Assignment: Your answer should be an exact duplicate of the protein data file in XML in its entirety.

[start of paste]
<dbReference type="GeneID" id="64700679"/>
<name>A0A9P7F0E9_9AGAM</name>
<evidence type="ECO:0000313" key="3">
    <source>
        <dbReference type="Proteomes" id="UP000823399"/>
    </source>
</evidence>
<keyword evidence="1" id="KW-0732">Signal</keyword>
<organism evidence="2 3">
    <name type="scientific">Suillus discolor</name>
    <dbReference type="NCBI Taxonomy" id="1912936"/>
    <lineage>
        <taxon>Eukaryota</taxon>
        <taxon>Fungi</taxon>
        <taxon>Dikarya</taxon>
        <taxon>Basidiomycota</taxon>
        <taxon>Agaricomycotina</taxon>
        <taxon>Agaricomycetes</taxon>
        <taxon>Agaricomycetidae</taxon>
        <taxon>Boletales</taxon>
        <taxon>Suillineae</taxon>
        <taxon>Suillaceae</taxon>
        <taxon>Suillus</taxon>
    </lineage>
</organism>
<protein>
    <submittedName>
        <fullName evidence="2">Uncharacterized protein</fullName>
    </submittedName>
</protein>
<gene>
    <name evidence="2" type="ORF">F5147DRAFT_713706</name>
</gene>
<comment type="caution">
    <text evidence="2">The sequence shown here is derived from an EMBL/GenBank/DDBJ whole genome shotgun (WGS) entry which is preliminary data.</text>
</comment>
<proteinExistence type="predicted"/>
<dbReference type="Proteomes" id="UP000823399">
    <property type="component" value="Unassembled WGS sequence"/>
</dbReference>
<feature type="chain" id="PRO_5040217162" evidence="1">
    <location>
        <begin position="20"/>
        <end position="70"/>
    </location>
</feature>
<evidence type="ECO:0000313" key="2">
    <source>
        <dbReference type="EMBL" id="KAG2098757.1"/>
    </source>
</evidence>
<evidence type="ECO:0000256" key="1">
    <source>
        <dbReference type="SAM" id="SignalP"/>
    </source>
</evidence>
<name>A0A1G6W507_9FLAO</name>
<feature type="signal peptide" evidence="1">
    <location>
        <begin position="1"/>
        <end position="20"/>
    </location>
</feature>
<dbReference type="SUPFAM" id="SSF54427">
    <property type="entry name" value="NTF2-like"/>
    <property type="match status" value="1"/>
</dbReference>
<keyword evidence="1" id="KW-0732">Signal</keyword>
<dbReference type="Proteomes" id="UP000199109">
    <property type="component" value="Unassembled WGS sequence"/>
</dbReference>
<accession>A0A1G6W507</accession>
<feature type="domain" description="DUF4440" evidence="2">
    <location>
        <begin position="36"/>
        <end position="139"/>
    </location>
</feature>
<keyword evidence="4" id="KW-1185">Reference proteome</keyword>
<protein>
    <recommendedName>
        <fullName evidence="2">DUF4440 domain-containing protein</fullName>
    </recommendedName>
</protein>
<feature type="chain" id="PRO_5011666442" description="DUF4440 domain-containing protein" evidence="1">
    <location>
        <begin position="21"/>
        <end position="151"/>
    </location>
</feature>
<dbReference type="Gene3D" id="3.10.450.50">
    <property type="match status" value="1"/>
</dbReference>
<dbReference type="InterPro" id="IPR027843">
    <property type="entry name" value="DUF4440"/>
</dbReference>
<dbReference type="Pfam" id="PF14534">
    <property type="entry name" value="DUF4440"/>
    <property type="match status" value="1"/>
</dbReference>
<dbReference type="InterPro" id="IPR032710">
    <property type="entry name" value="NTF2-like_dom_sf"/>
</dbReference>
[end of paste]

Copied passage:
<dbReference type="GeneID" id="64700679"/>
<name>A0A9P7F0E9_9AGAM</name>
<evidence type="ECO:0000313" key="3">
    <source>
        <dbReference type="Proteomes" id="UP000823399"/>
    </source>
</evidence>
<keyword evidence="1" id="KW-0732">Signal</keyword>
<organism evidence="2 3">
    <name type="scientific">Suillus discolor</name>
    <dbReference type="NCBI Taxonomy" id="1912936"/>
    <lineage>
        <taxon>Eukaryota</taxon>
        <taxon>Fungi</taxon>
        <taxon>Dikarya</taxon>
        <taxon>Basidiomycota</taxon>
        <taxon>Agaricomycotina</taxon>
        <taxon>Agaricomycetes</taxon>
        <taxon>Agaricomycetidae</taxon>
        <taxon>Boletales</taxon>
        <taxon>Suillineae</taxon>
        <taxon>Suillaceae</taxon>
        <taxon>Suillus</taxon>
    </lineage>
</organism>
<protein>
    <submittedName>
        <fullName evidence="2">Uncharacterized protein</fullName>
    </submittedName>
</protein>
<gene>
    <name evidence="2" type="ORF">F5147DRAFT_713706</name>
</gene>
<comment type="caution">
    <text evidence="2">The sequence shown here is derived from an EMBL/GenBank/DDBJ whole genome shotgun (WGS) entry which is preliminary data.</text>
</comment>
<proteinExistence type="predicted"/>
<dbReference type="Proteomes" id="UP000823399">
    <property type="component" value="Unassembled WGS sequence"/>
</dbReference>
<feature type="chain" id="PRO_5040217162" evidence="1">
    <location>
        <begin position="20"/>
        <end position="70"/>
    </location>
</feature>
<evidence type="ECO:0000313" key="2">
    <source>
        <dbReference type="EMBL" id="KAG2098757.1"/>
    </source>
</evidence>
<evidence type="ECO:0000256" key="1">
    <source>
        <dbReference type="SAM" id="SignalP"/>
    </source>
</evidence>
<name>A0A1G6W507_9FLAO</name>
<feature type="signal peptide" evidence="1">
    <location>
        <begin position="1"/>
        <end position="20"/>
    </location>
</feature>
<dbReference type="SUPFAM" id="SSF54427">
    <property type="entry name" value="NTF2-like"/>
    <property type="match status" value="1"/>
</dbReference>
<keyword evidence="1" id="KW-0732">Signal</keyword>
<dbReference type="Proteomes" id="UP000199109">
    <property type="component" value="Unassembled WGS sequence"/>
</dbReference>
<accession>A0A1G6W507</accession>
<feature type="domain" description="DUF4440" evidence="2">
    <location>
        <begin position="36"/>
        <end position="139"/>
    </location>
</feature>
<keyword evidence="4" id="KW-1185">Reference proteome</keyword>
<protein>
    <recommendedName>
        <fullName evidence="2">DUF4440 domain-containing protein</fullName>
    </recommendedName>
</protein>
<feature type="chain" id="PRO_5011666442" description="DUF4440 domain-containing protein" evidence="1">
    <location>
        <begin position="21"/>
        <end position="151"/>
    </location>
</feature>
<dbReference type="Gene3D" id="3.10.450.50">
    <property type="match status" value="1"/>
</dbReference>
<dbReference type="InterPro" id="IPR027843">
    <property type="entry name" value="DUF4440"/>
</dbReference>
<dbReference type="Pfam" id="PF14534">
    <property type="entry name" value="DUF4440"/>
    <property type="match status" value="1"/>
</dbReference>
<dbReference type="InterPro" id="IPR032710">
    <property type="entry name" value="NTF2-like_dom_sf"/>
</dbReference>